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Government invests in tech to tackle traffic congestion

Councils and SMEs will get a share of £1.5m government funding to work on trials aimed at improving driving conditions

Three projects led by small and medium-sized enterprises (SMEs) and local authorities will get a share of £1.5m government funding aimed at tackling road congestion.

The funding forms part of the £20m fund Govtech Catalyst, which is focused on backing initiatives that address local transport problems through technology. The data-focused projects will be managed for 12 months by the Department for Transport (DfT).

“Transport technology is a growing global sector with the potential to help reduce congestion, emissions and improve connectivity,” said transport secretary Grant Shapps. “[The latest three] competition winners show how world class UK transport tech companies are helping millions of people in our towns and cities every day.”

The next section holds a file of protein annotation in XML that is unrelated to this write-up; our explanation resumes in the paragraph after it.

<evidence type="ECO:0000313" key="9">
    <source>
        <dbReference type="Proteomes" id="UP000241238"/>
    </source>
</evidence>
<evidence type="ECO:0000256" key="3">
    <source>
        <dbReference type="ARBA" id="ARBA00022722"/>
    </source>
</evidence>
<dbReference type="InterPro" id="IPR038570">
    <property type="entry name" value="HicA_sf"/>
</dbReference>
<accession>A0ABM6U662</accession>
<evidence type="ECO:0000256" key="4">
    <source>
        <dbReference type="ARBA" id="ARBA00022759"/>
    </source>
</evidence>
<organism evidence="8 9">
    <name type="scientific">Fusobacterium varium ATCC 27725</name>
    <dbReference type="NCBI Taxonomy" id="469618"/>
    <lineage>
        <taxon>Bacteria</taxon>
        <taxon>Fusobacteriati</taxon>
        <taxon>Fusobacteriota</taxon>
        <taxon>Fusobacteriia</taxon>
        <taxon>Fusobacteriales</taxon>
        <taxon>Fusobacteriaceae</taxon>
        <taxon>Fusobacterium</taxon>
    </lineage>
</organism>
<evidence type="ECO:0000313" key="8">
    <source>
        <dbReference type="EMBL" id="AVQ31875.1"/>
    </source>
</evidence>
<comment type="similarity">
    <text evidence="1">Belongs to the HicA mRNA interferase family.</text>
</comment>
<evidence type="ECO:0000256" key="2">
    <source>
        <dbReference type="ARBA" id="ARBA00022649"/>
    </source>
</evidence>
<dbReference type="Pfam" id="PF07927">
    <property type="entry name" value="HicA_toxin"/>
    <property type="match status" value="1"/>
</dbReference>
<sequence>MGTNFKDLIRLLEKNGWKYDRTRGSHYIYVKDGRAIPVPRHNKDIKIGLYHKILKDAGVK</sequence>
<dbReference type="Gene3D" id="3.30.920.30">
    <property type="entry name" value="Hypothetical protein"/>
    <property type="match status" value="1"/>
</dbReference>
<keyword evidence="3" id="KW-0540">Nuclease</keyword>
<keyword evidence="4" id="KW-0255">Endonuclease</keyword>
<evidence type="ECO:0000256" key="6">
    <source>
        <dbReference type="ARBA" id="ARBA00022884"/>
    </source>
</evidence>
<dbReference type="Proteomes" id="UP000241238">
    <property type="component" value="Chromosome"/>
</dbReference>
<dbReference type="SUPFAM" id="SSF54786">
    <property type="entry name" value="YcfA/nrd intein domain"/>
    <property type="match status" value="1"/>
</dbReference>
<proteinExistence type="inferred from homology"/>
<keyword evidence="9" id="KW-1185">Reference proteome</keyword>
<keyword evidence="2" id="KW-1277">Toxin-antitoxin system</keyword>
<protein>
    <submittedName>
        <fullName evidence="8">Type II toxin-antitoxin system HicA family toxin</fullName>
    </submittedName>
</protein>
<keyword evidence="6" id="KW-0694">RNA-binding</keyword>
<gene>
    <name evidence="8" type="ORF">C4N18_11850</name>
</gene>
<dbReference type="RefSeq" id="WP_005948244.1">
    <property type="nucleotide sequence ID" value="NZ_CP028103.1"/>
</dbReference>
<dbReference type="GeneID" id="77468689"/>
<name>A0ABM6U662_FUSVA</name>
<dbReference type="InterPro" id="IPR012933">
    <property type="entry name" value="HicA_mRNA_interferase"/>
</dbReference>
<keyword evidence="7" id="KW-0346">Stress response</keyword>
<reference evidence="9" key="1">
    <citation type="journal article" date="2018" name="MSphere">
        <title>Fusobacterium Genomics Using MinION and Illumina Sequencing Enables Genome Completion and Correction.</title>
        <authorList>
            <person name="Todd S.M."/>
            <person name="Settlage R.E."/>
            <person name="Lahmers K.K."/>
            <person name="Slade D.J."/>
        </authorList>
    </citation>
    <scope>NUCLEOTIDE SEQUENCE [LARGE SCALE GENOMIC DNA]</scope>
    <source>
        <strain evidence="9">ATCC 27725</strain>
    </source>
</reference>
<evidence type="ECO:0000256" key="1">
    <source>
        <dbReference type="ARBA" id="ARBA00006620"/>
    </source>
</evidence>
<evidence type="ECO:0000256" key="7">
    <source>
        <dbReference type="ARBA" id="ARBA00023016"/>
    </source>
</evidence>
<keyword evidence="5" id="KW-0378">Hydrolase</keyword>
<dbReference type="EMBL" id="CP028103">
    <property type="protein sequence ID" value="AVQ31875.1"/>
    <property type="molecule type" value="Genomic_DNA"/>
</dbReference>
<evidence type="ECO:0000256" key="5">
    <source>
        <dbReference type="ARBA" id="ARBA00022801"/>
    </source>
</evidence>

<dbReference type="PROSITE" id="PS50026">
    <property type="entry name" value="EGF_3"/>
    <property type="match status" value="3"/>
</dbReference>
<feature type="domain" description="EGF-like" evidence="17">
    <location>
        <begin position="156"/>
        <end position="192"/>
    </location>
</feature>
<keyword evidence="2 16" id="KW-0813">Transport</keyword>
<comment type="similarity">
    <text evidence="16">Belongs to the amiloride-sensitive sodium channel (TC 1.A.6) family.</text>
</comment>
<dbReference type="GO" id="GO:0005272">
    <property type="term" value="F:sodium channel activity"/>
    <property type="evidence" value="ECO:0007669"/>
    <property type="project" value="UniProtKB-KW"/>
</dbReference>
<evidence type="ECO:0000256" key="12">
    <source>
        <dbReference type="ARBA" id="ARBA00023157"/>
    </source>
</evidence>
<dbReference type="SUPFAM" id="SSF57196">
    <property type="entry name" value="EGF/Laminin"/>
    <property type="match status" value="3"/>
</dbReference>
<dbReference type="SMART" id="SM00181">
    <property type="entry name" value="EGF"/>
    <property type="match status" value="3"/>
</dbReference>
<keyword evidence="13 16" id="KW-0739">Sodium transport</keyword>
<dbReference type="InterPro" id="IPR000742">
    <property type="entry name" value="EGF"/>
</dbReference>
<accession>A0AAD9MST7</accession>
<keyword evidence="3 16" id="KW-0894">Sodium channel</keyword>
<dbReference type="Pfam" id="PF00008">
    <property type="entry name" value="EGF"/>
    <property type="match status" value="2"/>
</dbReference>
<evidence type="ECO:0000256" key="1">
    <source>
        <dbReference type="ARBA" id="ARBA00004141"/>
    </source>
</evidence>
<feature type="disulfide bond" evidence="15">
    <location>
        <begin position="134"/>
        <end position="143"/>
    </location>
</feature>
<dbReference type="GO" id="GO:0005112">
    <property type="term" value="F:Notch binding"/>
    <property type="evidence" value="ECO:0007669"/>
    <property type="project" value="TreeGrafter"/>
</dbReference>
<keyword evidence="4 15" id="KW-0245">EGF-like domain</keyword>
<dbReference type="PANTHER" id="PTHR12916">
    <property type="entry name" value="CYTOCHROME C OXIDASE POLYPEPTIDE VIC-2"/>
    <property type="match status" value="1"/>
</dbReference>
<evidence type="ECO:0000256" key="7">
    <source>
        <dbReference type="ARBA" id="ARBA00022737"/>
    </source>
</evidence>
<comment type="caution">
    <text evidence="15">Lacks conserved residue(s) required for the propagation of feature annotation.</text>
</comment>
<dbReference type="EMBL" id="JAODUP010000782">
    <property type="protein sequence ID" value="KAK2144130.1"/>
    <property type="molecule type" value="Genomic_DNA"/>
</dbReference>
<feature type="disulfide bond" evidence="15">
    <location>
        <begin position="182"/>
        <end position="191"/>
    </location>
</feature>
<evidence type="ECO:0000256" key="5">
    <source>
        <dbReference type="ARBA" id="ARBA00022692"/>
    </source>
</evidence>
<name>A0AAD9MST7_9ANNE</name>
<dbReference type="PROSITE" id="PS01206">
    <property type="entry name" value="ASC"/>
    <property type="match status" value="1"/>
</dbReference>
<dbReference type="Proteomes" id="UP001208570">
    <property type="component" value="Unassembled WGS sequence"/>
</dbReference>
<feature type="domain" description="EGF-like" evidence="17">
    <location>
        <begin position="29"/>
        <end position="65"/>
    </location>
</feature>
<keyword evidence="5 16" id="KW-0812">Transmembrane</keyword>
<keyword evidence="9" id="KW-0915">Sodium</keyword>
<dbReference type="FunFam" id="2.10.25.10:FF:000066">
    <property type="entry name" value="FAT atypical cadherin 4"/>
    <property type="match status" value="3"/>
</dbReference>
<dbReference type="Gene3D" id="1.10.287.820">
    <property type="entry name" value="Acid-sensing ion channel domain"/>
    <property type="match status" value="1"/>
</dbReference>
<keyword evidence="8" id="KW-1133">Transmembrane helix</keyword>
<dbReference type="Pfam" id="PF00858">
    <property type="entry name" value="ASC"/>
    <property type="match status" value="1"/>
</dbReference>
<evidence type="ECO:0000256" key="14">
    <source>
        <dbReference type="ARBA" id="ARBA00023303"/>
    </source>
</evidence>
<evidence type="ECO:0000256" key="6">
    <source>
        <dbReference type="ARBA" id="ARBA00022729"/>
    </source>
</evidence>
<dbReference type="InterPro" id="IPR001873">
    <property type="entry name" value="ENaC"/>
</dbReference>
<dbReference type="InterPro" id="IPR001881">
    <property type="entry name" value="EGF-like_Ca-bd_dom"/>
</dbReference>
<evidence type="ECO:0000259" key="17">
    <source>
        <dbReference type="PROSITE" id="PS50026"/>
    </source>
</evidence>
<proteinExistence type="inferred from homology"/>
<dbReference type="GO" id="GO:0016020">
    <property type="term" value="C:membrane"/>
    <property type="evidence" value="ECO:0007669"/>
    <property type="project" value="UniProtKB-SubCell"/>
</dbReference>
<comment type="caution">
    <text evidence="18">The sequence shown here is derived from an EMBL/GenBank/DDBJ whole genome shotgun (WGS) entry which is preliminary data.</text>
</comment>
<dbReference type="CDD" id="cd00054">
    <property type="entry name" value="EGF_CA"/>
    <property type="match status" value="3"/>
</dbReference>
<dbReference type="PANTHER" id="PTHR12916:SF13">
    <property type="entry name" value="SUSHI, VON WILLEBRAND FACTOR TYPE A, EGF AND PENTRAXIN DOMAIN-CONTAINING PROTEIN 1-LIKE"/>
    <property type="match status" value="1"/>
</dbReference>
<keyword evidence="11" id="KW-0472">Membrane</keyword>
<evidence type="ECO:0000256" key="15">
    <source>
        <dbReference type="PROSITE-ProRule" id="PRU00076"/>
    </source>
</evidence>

One of the successful bidders, Vivacity, will be focused on the Bournemouth, Christchurch and Poole areas. The company develops software that monitors traffic, flagging incidents in real time, allowing traffic control operators to respond quickly and stop traffic jams forming.

Led by IM23, in partnership with Oxfordshire Council, one of the selected initiatives focuses on a tool that predicts and tackles congestion by helping traffic controllers understand how to keep traffic moving while making efficient improvements to their road network. 

Another project chosen to receive the funding is led by York-based SME Inrix, whose software uses vehicle tracks to map vehicle “paths” to optimise and improve traffic signals in the city. The software is hoped to improve traffic flow, reducing journey times, red lights and reducing road rage felt by frustrated drivers.

This follows the announcement of another initiative in December 2019 by the Department for Transport around the creation of a mapping tool for place-based transport data.

In 2019, the DfT also launched a strategy for the future of urban mobility, including priorities for the year, the launch of a regulatory review and a £90m transport innovation fund.

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